Baba Vasilika, a peasant from a small village in Bulgaria, lived to be 126 years old and her son, Tudor, to 101. The secret to their longevity, says a 20th century text, was a daily diet of sour milk, packed with beneficial bacteria.
The story, recounted in a 1911 book The Bacillus of Long Life, describes healthy bacteria now called probiotics. Today, probiotics—defined by the World Health Organization as live microbes that confer a health benefit—are one of the hottest consumer health products. Last year, according to research firm Euromonitor International, more than 63,000 tons of probiotic cultures were consumed worldwide.
Americans are turning to probiotics in part to counter the sanitizing effect of modern food processing, which minimizes risks of pathogens in food but also kills natural flora which some scientists believe have health benefits. Live bacteria, originally marketed mainly in yogurt and dietary supplements, are now being added to breakfast cereals, juices, sports drinks, muffins, chocolate, and even pizza. Potential health benefits range from better digestive health to prevention of colds and flus.
Consider Herald Hollingshed, a 44-year-old technical director for a computer-services company, who felt his digestion started “slowing” when he hit middle age. He was frequently uncomfortable and bloated, but found relief with a Procter & Gamble product, Align. The pill “helps everything flow as it should,” says Hollingshed, who also switched to a healthier diet. “I feel in my best shape ever.”
For Cheryl Richardson, a 67-year-old retired lab technician from Chestertown, Maryland, probiotics over the years have helped balance the negative effects of antibiotics. Several years ago, after becoming ill from restaurant food while on vacation in the British Isles, a doctor prescribed an antibiotic that seemed to throw her digestive system out of whack. High doses of probiotics put it back on track.
“This replaces all the bacteria and helps your system digest food properly,” says Richardson.
For consumers, it’s simultaneously a cornucopia of choice and a confusing cacophony of marketing messages. The consumer “goes into a supermarket and has no idea which product to buy,” says Gregor Reid, professor of microbiology at the University of Western Ontario’s Lawson Research Institute. Despite the potential for confusion, scientists say probiotics hold great promise for human health. The evidence lies, in part, with the beneficial effects of breast milk. Beneficial gut flora called bifidobacteria are higher in breast-fed infants than in those fed by formula, says Glenn R. Gibson, professor of food microbiology at University of Reading in England, adding that the breast-fed infants have lower incidence of asthma and eczema. Good bacteria drop after babies are weaned, then remain stable through adult life until they drop precipitously around age 60 to 65. “They don’t go away completely, but they decrease and make us more prone to infections,” Gibson says. Low levels of good gut bacteria, he says, is likely at least part of the reason why the elderly suffer most during food-poisoning outbreaks.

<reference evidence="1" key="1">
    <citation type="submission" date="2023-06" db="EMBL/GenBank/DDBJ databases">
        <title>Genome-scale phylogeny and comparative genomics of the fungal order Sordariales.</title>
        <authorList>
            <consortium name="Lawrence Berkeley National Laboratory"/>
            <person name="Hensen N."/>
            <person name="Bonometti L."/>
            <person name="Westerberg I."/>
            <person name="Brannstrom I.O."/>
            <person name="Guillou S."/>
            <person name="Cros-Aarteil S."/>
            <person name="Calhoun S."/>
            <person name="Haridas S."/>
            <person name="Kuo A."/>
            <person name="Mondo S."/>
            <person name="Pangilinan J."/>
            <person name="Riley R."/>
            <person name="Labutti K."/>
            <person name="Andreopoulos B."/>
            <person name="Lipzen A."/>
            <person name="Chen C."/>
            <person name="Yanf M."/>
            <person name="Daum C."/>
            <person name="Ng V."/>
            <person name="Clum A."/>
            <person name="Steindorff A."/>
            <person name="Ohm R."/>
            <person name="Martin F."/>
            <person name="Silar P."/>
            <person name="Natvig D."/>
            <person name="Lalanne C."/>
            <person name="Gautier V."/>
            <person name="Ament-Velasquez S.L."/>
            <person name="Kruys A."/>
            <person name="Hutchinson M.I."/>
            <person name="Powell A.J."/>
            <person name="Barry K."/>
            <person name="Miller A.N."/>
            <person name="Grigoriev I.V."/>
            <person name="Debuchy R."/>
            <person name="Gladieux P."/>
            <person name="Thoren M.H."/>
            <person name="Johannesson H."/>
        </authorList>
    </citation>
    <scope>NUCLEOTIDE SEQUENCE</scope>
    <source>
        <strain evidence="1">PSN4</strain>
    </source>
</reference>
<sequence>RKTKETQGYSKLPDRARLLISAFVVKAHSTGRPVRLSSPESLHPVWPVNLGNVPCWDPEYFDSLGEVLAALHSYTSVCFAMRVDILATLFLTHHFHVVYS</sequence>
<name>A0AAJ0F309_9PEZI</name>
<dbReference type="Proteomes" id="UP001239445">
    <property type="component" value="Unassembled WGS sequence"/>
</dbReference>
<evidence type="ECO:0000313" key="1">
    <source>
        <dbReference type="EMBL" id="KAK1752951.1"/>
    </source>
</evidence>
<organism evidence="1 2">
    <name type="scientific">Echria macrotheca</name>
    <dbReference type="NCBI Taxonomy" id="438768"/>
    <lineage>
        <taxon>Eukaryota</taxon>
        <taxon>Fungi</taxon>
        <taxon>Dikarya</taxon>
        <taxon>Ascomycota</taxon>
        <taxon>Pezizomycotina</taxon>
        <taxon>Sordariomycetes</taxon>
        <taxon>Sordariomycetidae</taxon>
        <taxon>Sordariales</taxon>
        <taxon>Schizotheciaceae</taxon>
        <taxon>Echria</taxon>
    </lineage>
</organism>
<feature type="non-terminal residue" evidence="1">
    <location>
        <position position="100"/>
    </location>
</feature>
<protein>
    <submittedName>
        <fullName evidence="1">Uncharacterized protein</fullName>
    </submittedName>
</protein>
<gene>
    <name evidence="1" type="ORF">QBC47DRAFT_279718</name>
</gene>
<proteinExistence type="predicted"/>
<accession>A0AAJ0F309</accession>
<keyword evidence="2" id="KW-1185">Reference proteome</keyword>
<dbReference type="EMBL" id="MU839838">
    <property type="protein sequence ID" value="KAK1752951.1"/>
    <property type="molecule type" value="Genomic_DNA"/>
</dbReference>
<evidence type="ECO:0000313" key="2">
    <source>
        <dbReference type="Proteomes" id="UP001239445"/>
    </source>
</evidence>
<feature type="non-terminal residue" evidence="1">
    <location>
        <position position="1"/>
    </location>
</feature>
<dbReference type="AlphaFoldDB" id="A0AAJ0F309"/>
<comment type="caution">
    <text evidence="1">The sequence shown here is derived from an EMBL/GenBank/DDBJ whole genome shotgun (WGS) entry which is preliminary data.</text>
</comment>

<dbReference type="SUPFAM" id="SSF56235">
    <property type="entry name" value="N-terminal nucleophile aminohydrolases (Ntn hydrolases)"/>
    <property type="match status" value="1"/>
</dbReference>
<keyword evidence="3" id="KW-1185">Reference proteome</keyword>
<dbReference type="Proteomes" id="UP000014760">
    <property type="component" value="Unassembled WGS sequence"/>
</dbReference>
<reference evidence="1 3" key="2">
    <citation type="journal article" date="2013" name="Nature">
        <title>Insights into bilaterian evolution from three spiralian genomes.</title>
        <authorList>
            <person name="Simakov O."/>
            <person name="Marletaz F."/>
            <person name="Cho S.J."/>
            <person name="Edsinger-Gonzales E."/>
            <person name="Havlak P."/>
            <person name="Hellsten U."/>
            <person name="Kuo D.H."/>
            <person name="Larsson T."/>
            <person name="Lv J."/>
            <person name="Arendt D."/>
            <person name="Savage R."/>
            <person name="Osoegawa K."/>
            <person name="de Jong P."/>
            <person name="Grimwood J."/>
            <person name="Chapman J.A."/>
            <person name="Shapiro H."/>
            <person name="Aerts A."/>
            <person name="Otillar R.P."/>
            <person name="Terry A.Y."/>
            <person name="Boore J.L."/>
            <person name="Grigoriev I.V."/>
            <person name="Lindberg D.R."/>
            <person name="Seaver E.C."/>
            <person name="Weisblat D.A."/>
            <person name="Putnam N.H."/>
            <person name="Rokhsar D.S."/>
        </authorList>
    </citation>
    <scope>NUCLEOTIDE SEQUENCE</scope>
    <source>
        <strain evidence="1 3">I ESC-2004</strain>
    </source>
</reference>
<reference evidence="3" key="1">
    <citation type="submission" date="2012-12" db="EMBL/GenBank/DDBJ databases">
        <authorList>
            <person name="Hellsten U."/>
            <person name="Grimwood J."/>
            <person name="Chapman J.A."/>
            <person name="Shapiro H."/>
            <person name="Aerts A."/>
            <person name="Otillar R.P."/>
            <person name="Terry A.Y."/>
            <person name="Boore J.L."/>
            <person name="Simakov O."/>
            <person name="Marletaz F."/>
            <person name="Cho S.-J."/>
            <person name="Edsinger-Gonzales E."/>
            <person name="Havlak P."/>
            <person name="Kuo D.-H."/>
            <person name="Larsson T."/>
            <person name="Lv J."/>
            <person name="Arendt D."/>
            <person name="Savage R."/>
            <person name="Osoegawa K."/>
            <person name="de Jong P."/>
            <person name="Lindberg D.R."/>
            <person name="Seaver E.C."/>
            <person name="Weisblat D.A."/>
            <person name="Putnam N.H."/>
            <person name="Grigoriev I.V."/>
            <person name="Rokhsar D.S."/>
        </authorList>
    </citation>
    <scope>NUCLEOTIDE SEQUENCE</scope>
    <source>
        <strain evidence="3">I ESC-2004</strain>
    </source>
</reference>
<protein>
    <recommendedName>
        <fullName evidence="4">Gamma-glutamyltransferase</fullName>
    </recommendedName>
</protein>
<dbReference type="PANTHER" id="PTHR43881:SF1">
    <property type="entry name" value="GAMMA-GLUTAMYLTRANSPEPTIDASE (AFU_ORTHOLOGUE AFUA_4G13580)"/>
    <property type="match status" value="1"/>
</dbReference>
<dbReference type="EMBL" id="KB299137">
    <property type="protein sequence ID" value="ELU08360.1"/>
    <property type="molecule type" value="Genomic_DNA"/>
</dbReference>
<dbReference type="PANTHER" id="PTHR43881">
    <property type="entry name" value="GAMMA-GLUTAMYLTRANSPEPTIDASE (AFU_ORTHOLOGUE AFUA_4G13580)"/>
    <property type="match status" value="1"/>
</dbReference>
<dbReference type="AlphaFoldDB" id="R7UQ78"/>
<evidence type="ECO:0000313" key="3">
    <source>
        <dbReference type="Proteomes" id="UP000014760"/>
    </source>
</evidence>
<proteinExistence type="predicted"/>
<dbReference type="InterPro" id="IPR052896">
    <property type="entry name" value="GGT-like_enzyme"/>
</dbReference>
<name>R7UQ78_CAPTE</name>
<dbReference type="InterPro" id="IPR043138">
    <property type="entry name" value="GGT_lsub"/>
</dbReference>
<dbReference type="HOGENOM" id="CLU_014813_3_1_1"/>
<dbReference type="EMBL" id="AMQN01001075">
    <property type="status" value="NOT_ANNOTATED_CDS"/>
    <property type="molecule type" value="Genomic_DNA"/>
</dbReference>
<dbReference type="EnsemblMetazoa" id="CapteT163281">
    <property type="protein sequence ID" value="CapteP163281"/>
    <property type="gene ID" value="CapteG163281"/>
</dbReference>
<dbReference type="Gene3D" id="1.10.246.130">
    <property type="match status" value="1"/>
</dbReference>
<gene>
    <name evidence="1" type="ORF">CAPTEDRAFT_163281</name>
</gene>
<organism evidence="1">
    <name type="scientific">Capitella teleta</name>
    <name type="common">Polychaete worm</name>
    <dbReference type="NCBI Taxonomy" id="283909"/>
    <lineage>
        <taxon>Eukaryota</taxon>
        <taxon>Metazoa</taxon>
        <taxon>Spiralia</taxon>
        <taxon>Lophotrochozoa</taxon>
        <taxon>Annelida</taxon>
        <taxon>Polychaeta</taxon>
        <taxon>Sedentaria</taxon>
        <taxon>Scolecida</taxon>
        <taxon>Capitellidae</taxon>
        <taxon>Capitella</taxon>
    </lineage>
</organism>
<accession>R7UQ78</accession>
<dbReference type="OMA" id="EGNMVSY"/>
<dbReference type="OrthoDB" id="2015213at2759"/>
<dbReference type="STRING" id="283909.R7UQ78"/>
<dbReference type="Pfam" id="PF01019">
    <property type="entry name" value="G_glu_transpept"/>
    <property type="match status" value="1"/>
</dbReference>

The theory of how probiotics help us has for years been simple: The good bacteria crowd out the bad, resulting in better health. In recent years, scientists have learned that probiotic bacteria also take on many more useful tasks, says Philip M. Sherman, a scientist at the Hospital for Sick Children in Toronto. For example, scientists believe some types of probiotic bacteria help boost production of a protective mucus which lines the gut. Others, he says, produce cellular messages that calm harmful inflammation.
A growing number of scientists believe that gut microbes can change overall health. Scientists are beginning to study the use of probiotics to treat depression and even obesity. Benefits have already been shown for the digestive system, immune modulation, and dental health. There is even talk of the potential to increase longevity. “It’s exciting and there’s great promise,” says Joan Salge Blake, a clinical associate professor of nutrition at Boston University and a spokeswoman for the nonprofit Academy of Nutrition and Dietetics.
If you want the benefits of probiotics, you need to select carefully. “It’s not one size fits all,” says Salge Blake. “The one that may help with constipation is different from the one that may help with immune support. Make sure you are getting the right strain for what you want.”
For example, Dannon Activia yogurt and Procter & Gamble Co.’s probiotic capsule Align have shown in scientific studies to improve gastrointestinal health. In four published studies, Activia improved food’s transit time through the gut. Align, shown to be effective in a chronic condition called irritable bowel syndrome, is also helpful for milder digestion problems.
In the July/August issue of the Post, Laura Johannes investigates the potential health benefits of probiotics. But what exactly are probiotics? Joan Salge Blake, clinical associate professor at Boston University’s Sargent College of Health and Rehabilitation Sciences, explains.